The 130th Maine Legislature can’t catch a break. Holding infrequent in-person sessions in the spacious Augusta Civic Center instead of the much smaller chambers at the State House, the Legislature is once again on hold after two legislators reportedly tested positive for COVID-19. Barring additional cases, the Legislature will resume the week of May 17.
The Legislature has its very own calendar, quite unrelated to real time. It works on the premise that if legislators are not in session, time is not passing. Of course, time is passing, and plenty of work is being done between what are called “legislative days.”
The House of Representatives has had just five legislative days this session. The first was Dec. 2, 2020, when the newly elected Legislature convened to do its organizational business. That includes the representatives taking their oath of office, election of a speaker of the House, a clerk of the House, a sergeant-of-arms and their assistants and other chamber staff, adoption of the rules for the session and a few other details including the compensation of the members.
All of this is preordained in that the majority party has sorted out who will fill these roles prior to convening. Then it’s just a matter of taking the votes. Most often the minority party goes along, as it is futile to object. It may be the one note of collegiality before the work of the session gets underway.
Since then, the House has met three times in March and once in April. That’s one day more than the Senate, which has met just four times. For both chambers, that means enormous calendars with hundreds of items being shoveled through the process. Normally at this time of year, the chambers would be in session four or five days a week, maybe twice a day toward the very end.
It takes all kinds of machinations to get through the workload. The usual two weeks’ notice for public hearings has been abandoned. Some bills have been sent to work session without a hearing and summarily killed in committee – more than a little frustrating for citizens who have taken the trouble to submit testimony.
Do not think for a moment that the pandemic has caused the Legislature to pare back the work and focus on the essential. Nope. At the last meeting of the Senate on the 11th of March, 45 legislative sentiments were passed recognizing birthdays, retirements, Eagle Scouts, athletes, veterans and businesses.
A Joint Resolution to Congress was proposed to establish congressional term limits. Another Joint Resolution proposed “fiscal restraints” on the federal government and limits to federal “power and jurisdiction.” U.S. Rep. John Lewis was honored. The month of March was declared American Red Cross Month and also Social Work Month. Seventeen deaths were commemorated.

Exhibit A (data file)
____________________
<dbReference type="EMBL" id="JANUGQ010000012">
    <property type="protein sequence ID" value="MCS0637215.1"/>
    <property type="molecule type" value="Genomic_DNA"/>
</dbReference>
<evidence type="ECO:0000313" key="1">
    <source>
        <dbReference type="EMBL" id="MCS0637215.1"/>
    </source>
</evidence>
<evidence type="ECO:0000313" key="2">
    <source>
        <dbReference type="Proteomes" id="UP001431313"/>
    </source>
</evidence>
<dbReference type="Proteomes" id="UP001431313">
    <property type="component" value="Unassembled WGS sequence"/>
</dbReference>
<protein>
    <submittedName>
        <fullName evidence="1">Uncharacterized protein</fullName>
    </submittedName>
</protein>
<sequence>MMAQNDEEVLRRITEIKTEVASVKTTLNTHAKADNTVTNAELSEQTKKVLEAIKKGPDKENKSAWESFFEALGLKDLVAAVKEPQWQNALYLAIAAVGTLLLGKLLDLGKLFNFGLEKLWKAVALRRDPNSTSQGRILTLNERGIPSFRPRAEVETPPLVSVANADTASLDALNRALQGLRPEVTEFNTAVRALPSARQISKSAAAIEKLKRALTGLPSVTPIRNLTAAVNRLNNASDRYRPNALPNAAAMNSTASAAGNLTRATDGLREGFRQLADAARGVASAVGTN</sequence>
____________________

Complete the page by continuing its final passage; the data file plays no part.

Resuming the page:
A giant mass of bills, 78 pages of them on the Senate calendar, were referred to various policy committees. The committees are working under significant constraints, doing their best to protect members, lobbyists and interested citizens while allowing full participation in the process.
A blessedly easy-to-navigate electronic system is in place for submitting testimony to public hearings. There are adaptations for those who wish to appear in person. Still, when the normal steady flow of bills throughout the session turns into three or four massive dumps of legislative proposals at once, it is hard to manage. Really, really hard.
What will be the result? Will more bills get killed off? Or carried over to next year when one can hope it will be normal days again? Will the constraints of this session spell the end of the dreaded concept draft?
Concept drafts, the subject of a previous rant in this space, give only the merest suggestion of a legislative proposal, leaving the work of developing a bill to a committee – a committee that often has no stake in the subject matter and no desire to take on additional work. These bills are essentially orphans, crying in the wilderness for someone to take them in and give them life.
Overwhelmed with torrents of bills coming through in great clumps, the policy committees do not have the time nor the heart to take on the task of writing a bill for sponsors who gave very little indication of what they hoped to accomplish.
None of this is to suggest that the Legislature is to be faulted. No one saw this coming, no one had experience to fall back on, no one had ever tried to comply with requirements for public access under these circumstances. The Legislature has done its best during the pandemic, but the quality of legislation passed may well suffer as a result. The Legislature will live to fight another day. Bills that can’t be carefully worked should be killed.
Jill Goldthwait worked for 25 years as a registered nurse at Mount Desert Island Hospital. She has served as a Bar Harbor town councilor and as an independent state senator from Hancock County.